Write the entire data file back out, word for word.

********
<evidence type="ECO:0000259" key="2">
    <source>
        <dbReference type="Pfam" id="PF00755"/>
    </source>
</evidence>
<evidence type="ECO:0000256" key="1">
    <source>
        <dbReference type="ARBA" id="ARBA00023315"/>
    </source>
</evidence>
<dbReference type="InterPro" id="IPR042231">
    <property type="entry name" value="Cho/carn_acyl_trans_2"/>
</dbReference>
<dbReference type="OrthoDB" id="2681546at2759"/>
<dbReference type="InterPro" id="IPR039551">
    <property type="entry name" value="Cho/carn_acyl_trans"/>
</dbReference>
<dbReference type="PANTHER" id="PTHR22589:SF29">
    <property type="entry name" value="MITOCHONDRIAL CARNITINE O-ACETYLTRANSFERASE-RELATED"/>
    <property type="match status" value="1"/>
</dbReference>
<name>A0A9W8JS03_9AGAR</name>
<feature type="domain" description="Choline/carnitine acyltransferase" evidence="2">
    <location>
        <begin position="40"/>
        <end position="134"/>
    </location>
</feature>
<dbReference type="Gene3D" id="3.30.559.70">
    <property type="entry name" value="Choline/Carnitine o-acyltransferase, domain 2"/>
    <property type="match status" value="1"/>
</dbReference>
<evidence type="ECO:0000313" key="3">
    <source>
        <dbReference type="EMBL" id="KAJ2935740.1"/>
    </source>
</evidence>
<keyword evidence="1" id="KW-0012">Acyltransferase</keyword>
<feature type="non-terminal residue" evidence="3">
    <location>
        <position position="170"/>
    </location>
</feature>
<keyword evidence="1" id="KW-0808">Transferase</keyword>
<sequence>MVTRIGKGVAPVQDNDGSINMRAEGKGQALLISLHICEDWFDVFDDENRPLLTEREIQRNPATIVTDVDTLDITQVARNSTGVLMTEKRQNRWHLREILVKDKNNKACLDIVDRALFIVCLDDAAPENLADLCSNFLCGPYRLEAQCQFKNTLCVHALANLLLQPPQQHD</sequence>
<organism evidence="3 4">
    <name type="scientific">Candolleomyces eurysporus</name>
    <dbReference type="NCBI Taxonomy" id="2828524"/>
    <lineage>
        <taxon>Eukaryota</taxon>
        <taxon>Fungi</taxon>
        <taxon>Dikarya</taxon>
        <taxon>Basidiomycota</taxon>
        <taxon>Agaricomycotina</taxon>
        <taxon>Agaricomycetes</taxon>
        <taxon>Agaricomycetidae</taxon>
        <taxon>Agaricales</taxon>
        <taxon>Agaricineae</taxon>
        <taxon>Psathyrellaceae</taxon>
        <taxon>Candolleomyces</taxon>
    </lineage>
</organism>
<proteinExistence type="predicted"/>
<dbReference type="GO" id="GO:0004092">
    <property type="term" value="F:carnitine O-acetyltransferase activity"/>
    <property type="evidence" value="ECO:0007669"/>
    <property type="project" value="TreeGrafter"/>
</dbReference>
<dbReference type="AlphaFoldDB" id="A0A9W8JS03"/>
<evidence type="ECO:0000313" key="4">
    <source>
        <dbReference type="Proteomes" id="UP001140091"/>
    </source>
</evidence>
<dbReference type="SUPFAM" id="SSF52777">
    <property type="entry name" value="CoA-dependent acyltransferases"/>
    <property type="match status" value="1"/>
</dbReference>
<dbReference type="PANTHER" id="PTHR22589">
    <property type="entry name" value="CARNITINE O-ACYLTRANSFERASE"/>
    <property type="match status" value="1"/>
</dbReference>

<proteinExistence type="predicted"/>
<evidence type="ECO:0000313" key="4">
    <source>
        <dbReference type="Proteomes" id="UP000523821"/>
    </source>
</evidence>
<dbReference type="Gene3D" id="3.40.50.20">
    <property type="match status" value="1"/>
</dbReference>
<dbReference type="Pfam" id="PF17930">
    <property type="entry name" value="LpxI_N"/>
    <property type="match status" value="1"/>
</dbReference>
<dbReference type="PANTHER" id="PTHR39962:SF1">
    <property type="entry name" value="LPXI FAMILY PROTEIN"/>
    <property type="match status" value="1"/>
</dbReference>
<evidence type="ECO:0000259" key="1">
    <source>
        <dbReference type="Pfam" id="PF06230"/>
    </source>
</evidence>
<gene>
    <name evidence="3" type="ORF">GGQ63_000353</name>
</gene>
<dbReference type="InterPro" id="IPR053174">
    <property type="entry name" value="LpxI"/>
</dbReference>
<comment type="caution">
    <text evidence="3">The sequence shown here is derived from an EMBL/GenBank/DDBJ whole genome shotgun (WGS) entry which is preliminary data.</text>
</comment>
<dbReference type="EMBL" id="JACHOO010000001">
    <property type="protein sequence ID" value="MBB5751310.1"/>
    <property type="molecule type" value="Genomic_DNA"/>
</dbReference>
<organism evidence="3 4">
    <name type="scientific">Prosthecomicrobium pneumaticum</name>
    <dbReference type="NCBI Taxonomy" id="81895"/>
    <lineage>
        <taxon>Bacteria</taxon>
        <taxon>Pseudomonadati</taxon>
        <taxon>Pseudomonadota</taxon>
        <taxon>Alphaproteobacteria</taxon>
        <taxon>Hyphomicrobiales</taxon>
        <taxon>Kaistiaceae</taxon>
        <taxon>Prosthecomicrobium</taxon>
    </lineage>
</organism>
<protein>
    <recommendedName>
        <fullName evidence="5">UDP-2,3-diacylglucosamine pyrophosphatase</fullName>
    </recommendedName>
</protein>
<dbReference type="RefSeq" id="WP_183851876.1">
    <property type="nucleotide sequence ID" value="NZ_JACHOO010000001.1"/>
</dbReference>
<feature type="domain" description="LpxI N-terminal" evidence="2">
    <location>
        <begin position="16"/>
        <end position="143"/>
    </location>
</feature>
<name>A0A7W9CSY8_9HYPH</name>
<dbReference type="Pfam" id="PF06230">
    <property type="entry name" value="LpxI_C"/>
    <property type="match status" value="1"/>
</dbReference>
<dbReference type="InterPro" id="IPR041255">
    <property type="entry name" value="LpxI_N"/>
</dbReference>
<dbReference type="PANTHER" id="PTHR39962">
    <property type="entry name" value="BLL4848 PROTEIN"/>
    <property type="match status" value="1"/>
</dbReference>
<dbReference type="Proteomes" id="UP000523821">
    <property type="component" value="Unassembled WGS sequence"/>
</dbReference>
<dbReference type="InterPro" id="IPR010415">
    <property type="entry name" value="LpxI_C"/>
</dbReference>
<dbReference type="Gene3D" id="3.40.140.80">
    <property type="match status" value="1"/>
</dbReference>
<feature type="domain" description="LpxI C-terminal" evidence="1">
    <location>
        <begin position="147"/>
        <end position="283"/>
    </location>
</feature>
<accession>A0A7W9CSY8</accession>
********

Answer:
<evidence type="ECO:0000259" key="2">
    <source>
        <dbReference type="Pfam" id="PF00755"/>
    </source>
</evidence>
<evidence type="ECO:0000256" key="1">
    <source>
        <dbReference type="ARBA" id="ARBA00023315"/>
    </source>
</evidence>
<dbReference type="InterPro" id="IPR042231">
    <property type="entry name" value="Cho/carn_acyl_trans_2"/>
</dbReference>
<dbReference type="OrthoDB" id="2681546at2759"/>
<dbReference type="InterPro" id="IPR039551">
    <property type="entry name" value="Cho/carn_acyl_trans"/>
</dbReference>
<dbReference type="PANTHER" id="PTHR22589:SF29">
    <property type="entry name" value="MITOCHONDRIAL CARNITINE O-ACETYLTRANSFERASE-RELATED"/>
    <property type="match status" value="1"/>
</dbReference>
<name>A0A9W8JS03_9AGAR</name>
<feature type="domain" description="Choline/carnitine acyltransferase" evidence="2">
    <location>
        <begin position="40"/>
        <end position="134"/>
    </location>
</feature>
<dbReference type="Gene3D" id="3.30.559.70">
    <property type="entry name" value="Choline/Carnitine o-acyltransferase, domain 2"/>
    <property type="match status" value="1"/>
</dbReference>
<evidence type="ECO:0000313" key="3">
    <source>
        <dbReference type="EMBL" id="KAJ2935740.1"/>
    </source>
</evidence>
<keyword evidence="1" id="KW-0012">Acyltransferase</keyword>
<feature type="non-terminal residue" evidence="3">
    <location>
        <position position="170"/>
    </location>
</feature>
<keyword evidence="1" id="KW-0808">Transferase</keyword>
<sequence>MVTRIGKGVAPVQDNDGSINMRAEGKGQALLISLHICEDWFDVFDDENRPLLTEREIQRNPATIVTDVDTLDITQVARNSTGVLMTEKRQNRWHLREILVKDKNNKACLDIVDRALFIVCLDDAAPENLADLCSNFLCGPYRLEAQCQFKNTLCVHALANLLLQPPQQHD</sequence>
<organism evidence="3 4">
    <name type="scientific">Candolleomyces eurysporus</name>
    <dbReference type="NCBI Taxonomy" id="2828524"/>
    <lineage>
        <taxon>Eukaryota</taxon>
        <taxon>Fungi</taxon>
        <taxon>Dikarya</taxon>
        <taxon>Basidiomycota</taxon>
        <taxon>Agaricomycotina</taxon>
        <taxon>Agaricomycetes</taxon>
        <taxon>Agaricomycetidae</taxon>
        <taxon>Agaricales</taxon>
        <taxon>Agaricineae</taxon>
        <taxon>Psathyrellaceae</taxon>
        <taxon>Candolleomyces</taxon>
    </lineage>
</organism>
<proteinExistence type="predicted"/>
<dbReference type="GO" id="GO:0004092">
    <property type="term" value="F:carnitine O-acetyltransferase activity"/>
    <property type="evidence" value="ECO:0007669"/>
    <property type="project" value="TreeGrafter"/>
</dbReference>
<dbReference type="AlphaFoldDB" id="A0A9W8JS03"/>
<evidence type="ECO:0000313" key="4">
    <source>
        <dbReference type="Proteomes" id="UP001140091"/>
    </source>
</evidence>
<dbReference type="SUPFAM" id="SSF52777">
    <property type="entry name" value="CoA-dependent acyltransferases"/>
    <property type="match status" value="1"/>
</dbReference>
<dbReference type="PANTHER" id="PTHR22589">
    <property type="entry name" value="CARNITINE O-ACYLTRANSFERASE"/>
    <property type="match status" value="1"/>
</dbReference>

<proteinExistence type="predicted"/>
<evidence type="ECO:0000313" key="4">
    <source>
        <dbReference type="Proteomes" id="UP000523821"/>
    </source>
</evidence>
<dbReference type="Gene3D" id="3.40.50.20">
    <property type="match status" value="1"/>
</dbReference>
<dbReference type="Pfam" id="PF17930">
    <property type="entry name" value="LpxI_N"/>
    <property type="match status" value="1"/>
</dbReference>
<dbReference type="PANTHER" id="PTHR39962:SF1">
    <property type="entry name" value="LPXI FAMILY PROTEIN"/>
    <property type="match status" value="1"/>
</dbReference>
<evidence type="ECO:0000259" key="1">
    <source>
        <dbReference type="Pfam" id="PF06230"/>
    </source>
</evidence>
<gene>
    <name evidence="3" type="ORF">GGQ63_000353</name>
</gene>
<dbReference type="InterPro" id="IPR053174">
    <property type="entry name" value="LpxI"/>
</dbReference>
<comment type="caution">
    <text evidence="3">The sequence shown here is derived from an EMBL/GenBank/DDBJ whole genome shotgun (WGS) entry which is preliminary data.</text>
</comment>
<dbReference type="EMBL" id="JACHOO010000001">
    <property type="protein sequence ID" value="MBB5751310.1"/>
    <property type="molecule type" value="Genomic_DNA"/>
</dbReference>
<organism evidence="3 4">
    <name type="scientific">Prosthecomicrobium pneumaticum</name>
    <dbReference type="NCBI Taxonomy" id="81895"/>
    <lineage>
        <taxon>Bacteria</taxon>
        <taxon>Pseudomonadati</taxon>
        <taxon>Pseudomonadota</taxon>
        <taxon>Alphaproteobacteria</taxon>
        <taxon>Hyphomicrobiales</taxon>
        <taxon>Kaistiaceae</taxon>
        <taxon>Prosthecomicrobium</taxon>
    </lineage>
</organism>
<protein>
    <recommendedName>
        <fullName evidence="5">UDP-2,3-diacylglucosamine pyrophosphatase</fullName>
    </recommendedName>
</protein>
<dbReference type="RefSeq" id="WP_183851876.1">
    <property type="nucleotide sequence ID" value="NZ_JACHOO010000001.1"/>
</dbReference>
<feature type="domain" description="LpxI N-terminal" evidence="2">
    <location>
        <begin position="16"/>
        <end position="143"/>
    </location>
</feature>
<name>A0A7W9CSY8_9HYPH</name>
<dbReference type="Pfam" id="PF06230">
    <property type="entry name" value="LpxI_C"/>
    <property type="match status" value="1"/>
</dbReference>
<dbReference type="InterPro" id="IPR041255">
    <property type="entry name" value="LpxI_N"/>
</dbReference>
<dbReference type="PANTHER" id="PTHR39962">
    <property type="entry name" value="BLL4848 PROTEIN"/>
    <property type="match status" value="1"/>
</dbReference>
<dbReference type="Proteomes" id="UP000523821">
    <property type="component" value="Unassembled WGS sequence"/>
</dbReference>
<dbReference type="InterPro" id="IPR010415">
    <property type="entry name" value="LpxI_C"/>
</dbReference>
<dbReference type="Gene3D" id="3.40.140.80">
    <property type="match status" value="1"/>
</dbReference>
<feature type="domain" description="LpxI C-terminal" evidence="1">
    <location>
        <begin position="147"/>
        <end position="283"/>
    </location>
</feature>
<accession>A0A7W9CSY8</accession>